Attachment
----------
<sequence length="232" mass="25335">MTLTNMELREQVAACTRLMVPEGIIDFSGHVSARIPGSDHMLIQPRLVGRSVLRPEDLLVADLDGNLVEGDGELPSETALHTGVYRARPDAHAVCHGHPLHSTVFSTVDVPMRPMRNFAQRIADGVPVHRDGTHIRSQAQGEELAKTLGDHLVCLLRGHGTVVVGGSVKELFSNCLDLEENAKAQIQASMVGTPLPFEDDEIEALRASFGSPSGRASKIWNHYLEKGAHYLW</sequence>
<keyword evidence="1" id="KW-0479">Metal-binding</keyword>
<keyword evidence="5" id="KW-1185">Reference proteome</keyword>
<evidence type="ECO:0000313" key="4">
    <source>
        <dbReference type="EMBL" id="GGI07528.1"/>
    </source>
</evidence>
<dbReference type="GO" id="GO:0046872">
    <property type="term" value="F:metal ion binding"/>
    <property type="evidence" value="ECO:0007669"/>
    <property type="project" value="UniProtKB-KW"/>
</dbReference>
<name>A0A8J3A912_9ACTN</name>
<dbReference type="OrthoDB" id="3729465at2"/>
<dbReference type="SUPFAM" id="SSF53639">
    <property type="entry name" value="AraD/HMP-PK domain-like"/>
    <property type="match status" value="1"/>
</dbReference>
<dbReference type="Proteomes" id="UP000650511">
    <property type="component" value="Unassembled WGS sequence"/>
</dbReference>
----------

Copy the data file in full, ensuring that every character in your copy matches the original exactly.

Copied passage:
<sequence length="232" mass="25335">MTLTNMELREQVAACTRLMVPEGIIDFSGHVSARIPGSDHMLIQPRLVGRSVLRPEDLLVADLDGNLVEGDGELPSETALHTGVYRARPDAHAVCHGHPLHSTVFSTVDVPMRPMRNFAQRIADGVPVHRDGTHIRSQAQGEELAKTLGDHLVCLLRGHGTVVVGGSVKELFSNCLDLEENAKAQIQASMVGTPLPFEDDEIEALRASFGSPSGRASKIWNHYLEKGAHYLW</sequence>
<keyword evidence="1" id="KW-0479">Metal-binding</keyword>
<keyword evidence="5" id="KW-1185">Reference proteome</keyword>
<evidence type="ECO:0000313" key="4">
    <source>
        <dbReference type="EMBL" id="GGI07528.1"/>
    </source>
</evidence>
<dbReference type="GO" id="GO:0046872">
    <property type="term" value="F:metal ion binding"/>
    <property type="evidence" value="ECO:0007669"/>
    <property type="project" value="UniProtKB-KW"/>
</dbReference>
<name>A0A8J3A912_9ACTN</name>
<dbReference type="OrthoDB" id="3729465at2"/>
<dbReference type="SUPFAM" id="SSF53639">
    <property type="entry name" value="AraD/HMP-PK domain-like"/>
    <property type="match status" value="1"/>
</dbReference>
<dbReference type="Proteomes" id="UP000650511">
    <property type="component" value="Unassembled WGS sequence"/>
</dbReference>